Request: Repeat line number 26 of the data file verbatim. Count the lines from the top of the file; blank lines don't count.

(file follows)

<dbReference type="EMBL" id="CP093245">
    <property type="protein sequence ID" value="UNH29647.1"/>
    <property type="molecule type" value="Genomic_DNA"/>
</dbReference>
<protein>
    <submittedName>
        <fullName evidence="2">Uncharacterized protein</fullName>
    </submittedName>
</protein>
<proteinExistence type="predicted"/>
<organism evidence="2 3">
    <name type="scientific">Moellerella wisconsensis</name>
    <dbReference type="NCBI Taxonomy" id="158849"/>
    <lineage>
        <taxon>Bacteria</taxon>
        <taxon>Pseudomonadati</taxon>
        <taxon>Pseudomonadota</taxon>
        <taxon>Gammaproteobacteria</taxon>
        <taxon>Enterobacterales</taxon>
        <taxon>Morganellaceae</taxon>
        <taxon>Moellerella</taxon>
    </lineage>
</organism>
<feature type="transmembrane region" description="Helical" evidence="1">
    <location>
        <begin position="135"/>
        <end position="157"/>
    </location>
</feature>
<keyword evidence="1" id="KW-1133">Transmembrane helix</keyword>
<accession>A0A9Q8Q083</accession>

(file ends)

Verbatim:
        <begin position="135"/>